migrant workers

[OPINION] Questions on the migration policy of the Marcos Jr. administration

Carmel V. Abao

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[OPINION] Questions on the migration policy of the Marcos Jr. administration
'The reliance on OFW remittances – as a development strategy – is unethical'

Thank you very much Secretary Manalo for your presentation.  I appreciate your narration and explanation of the different facets of Philippine foreign policy under the Marcos Jr. presidency.  Thank you too to my colleagues Dr. Aldaba and Dr. Oreta for shedding light on concerns that surround the two pillars of Philippine foreign policy: economic security and national security.  

For my part, I will attempt to articulate concerns surrounding the third pillar, which is the protection of Filipino migrant workers.  

I have three questions. I developed these in consultation with colleagues in two organizations: the Working Group on Migration or WGM of the Department of Political Science of Ateneo de Manila University, of which I am a co-convenor and the Center for Migrant Advocacy Philippines or CMA, of which I am a member of the Board of Directors. 

Here is our first question

How does the current government view existing mechanisms for global governance of migration?  Does it see these mechanisms as necessary and sufficient? If yes, which ones and for what reasons?  What labor policy (or principle or values) does the Philippine government want to promote at a global scale? 

We ask because we think it is important to know how the new government will be positioning itself in the various international organizations and forums that discuss and debate and decide on migration policy.  You mentioned the Global Compact on Migration. 

We have been closely monitoring GCM developments ever since 2016 when the UNGA decided on the Compact.  We recognize the importance of getting all UN member states to agree on a common framework on migration, but we’d like to ask about the strategic value of non-binding agreements over binding ones.  And of setting shared objectives instead of setting global standards.  This might be a false dichotomy.  They probably go together but I think it needs to be discussed because the Philippine government has always taken the route of agreeing to standards that are rights based.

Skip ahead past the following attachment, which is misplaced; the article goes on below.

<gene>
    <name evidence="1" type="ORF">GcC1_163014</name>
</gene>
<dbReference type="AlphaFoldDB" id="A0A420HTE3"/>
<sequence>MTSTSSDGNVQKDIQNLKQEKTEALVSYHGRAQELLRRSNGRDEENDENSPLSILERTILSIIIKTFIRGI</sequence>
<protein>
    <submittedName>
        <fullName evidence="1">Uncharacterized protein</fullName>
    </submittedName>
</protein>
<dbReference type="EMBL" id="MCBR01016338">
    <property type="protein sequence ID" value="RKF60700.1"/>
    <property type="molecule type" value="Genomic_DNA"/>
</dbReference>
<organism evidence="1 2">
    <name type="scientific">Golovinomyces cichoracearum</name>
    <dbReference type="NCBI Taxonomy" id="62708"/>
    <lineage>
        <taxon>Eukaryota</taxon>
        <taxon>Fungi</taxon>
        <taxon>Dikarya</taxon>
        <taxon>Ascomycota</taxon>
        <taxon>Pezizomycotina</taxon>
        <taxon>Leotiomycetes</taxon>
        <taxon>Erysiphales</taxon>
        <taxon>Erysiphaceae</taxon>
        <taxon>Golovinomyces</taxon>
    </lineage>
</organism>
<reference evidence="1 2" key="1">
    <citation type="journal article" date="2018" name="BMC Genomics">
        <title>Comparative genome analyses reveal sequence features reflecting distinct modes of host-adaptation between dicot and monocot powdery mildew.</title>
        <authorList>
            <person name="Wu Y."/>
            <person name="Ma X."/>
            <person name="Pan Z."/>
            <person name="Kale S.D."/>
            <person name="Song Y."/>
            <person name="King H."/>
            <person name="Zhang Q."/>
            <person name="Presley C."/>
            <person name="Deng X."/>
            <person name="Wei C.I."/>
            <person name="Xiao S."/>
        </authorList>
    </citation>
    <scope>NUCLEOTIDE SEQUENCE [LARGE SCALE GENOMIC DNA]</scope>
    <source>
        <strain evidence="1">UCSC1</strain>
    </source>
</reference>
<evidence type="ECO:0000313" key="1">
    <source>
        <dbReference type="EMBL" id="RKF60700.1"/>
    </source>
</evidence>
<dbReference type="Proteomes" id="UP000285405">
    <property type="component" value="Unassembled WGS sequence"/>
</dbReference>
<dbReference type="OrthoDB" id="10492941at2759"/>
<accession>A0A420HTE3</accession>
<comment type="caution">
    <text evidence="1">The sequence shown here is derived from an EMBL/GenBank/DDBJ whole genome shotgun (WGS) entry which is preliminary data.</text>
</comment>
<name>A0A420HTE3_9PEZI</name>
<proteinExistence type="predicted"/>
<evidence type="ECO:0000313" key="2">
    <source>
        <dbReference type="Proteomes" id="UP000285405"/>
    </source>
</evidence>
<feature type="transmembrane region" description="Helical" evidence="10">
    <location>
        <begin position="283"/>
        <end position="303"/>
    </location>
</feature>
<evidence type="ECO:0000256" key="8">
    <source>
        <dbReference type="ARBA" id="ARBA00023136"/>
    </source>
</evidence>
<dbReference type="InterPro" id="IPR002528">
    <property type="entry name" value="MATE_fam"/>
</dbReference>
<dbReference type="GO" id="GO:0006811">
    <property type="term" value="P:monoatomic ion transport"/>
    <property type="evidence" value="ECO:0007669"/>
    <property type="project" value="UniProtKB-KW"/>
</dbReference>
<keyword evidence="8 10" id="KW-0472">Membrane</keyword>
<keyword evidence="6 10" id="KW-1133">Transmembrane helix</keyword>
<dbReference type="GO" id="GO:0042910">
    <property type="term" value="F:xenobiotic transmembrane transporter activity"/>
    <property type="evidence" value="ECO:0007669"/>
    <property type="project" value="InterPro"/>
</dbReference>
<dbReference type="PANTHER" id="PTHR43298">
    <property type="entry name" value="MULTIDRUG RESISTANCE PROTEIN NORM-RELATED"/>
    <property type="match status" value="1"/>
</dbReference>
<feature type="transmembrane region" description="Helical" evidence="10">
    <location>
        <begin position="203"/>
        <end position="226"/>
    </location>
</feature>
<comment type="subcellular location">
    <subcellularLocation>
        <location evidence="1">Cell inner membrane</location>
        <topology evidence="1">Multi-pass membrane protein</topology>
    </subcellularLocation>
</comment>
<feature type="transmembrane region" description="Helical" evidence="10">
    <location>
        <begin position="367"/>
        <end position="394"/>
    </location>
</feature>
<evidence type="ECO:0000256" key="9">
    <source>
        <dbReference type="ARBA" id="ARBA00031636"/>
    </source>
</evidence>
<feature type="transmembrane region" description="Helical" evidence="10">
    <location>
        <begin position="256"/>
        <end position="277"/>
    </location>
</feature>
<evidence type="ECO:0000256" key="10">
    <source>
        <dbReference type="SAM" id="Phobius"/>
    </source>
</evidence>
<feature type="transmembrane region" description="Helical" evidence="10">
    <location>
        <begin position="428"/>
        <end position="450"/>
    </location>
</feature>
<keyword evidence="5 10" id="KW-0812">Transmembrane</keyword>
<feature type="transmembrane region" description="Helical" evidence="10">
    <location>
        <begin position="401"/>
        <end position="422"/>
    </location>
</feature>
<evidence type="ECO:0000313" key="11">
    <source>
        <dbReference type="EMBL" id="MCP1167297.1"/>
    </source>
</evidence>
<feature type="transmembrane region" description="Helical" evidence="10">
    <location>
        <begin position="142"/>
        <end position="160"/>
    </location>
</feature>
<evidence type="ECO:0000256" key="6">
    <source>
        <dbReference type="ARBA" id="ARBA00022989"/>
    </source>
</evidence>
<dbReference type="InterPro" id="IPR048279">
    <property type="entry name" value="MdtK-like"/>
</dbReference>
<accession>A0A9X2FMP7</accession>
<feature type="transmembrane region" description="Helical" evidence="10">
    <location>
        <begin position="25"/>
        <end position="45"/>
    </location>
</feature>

We ratify ILO and UN conventions and then create national legislation in support of these conventions – from CEDAW to the Convention on Migrant Workers to the ILO core labor standards, etc.  This has always been the practice.  Until around 2007 when the Philippines, along with many other states, shifted attention to the Global Forum on Migration and Development (GFMD) which was an informal, voluntary intergovernmental body and then the GCM in 2016. 

So, we need to ask what the Philippine government thinks is the appropriate mechanism for the global governance of migration – and why.  And does the new Philippine government believe that global consensus can be meaningful given conflicting interests of states.  For example, the national security interests – and need for surveillance – of host countries in the Global North as against the employment and protection concerns of sending countries in the Global South.  Can one really talk of “global governance” of migration – or a global consensus on migration – given these conflicting interests and sovereignty concerns? 

Our second question is on the national governance of migration:  Given the challenge of post-pandemic recovery, will there be any shift in Philippine migration policy? Will the new government further outmigration or will it focus on job creation here at home?